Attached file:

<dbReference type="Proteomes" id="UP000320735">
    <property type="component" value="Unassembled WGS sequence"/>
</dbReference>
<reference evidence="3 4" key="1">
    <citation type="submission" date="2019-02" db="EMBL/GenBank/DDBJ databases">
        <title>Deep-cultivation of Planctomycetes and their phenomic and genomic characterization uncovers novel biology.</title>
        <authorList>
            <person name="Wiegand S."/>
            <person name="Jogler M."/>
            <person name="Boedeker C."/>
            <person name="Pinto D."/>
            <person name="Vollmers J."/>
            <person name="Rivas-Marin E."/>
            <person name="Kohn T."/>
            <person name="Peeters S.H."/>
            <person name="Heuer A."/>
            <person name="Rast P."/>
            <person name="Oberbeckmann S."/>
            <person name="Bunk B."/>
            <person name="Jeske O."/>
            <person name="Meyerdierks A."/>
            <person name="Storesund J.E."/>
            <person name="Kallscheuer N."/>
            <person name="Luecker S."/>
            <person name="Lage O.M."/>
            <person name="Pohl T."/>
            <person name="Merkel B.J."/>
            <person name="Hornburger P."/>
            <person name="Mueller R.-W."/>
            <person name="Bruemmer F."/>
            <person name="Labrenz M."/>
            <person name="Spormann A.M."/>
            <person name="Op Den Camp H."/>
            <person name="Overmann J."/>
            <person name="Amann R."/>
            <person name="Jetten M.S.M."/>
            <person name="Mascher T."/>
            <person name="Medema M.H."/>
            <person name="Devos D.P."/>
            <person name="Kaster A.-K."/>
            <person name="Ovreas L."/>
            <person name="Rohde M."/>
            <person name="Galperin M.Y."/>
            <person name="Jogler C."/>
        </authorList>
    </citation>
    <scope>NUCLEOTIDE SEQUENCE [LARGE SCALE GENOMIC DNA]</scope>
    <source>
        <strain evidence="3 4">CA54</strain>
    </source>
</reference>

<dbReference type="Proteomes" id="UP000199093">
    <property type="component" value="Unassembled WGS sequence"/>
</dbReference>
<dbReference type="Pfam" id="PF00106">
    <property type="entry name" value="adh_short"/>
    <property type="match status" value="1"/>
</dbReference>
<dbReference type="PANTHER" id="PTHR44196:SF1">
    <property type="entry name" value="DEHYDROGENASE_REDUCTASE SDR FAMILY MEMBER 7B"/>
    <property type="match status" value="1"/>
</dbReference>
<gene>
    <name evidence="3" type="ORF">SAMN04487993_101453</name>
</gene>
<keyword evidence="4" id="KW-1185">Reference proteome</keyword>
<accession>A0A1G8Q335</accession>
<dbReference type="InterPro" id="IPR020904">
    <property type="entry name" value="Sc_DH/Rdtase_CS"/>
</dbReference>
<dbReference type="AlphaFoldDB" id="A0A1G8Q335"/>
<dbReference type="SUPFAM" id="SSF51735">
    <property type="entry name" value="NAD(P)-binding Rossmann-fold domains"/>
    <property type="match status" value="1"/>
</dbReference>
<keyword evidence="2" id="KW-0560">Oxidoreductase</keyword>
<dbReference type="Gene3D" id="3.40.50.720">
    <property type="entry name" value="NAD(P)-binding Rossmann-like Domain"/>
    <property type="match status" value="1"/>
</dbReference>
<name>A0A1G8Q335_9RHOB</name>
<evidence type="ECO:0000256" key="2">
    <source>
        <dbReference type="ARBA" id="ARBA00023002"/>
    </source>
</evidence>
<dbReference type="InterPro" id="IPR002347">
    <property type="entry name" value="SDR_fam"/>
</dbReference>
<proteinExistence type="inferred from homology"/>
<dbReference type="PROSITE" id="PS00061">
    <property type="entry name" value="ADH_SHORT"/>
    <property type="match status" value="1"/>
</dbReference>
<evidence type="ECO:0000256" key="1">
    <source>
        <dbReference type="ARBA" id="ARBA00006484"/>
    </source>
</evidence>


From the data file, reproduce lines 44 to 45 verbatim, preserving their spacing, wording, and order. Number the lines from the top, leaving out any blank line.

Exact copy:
            <person name="Jogler C."/>
        </authorList>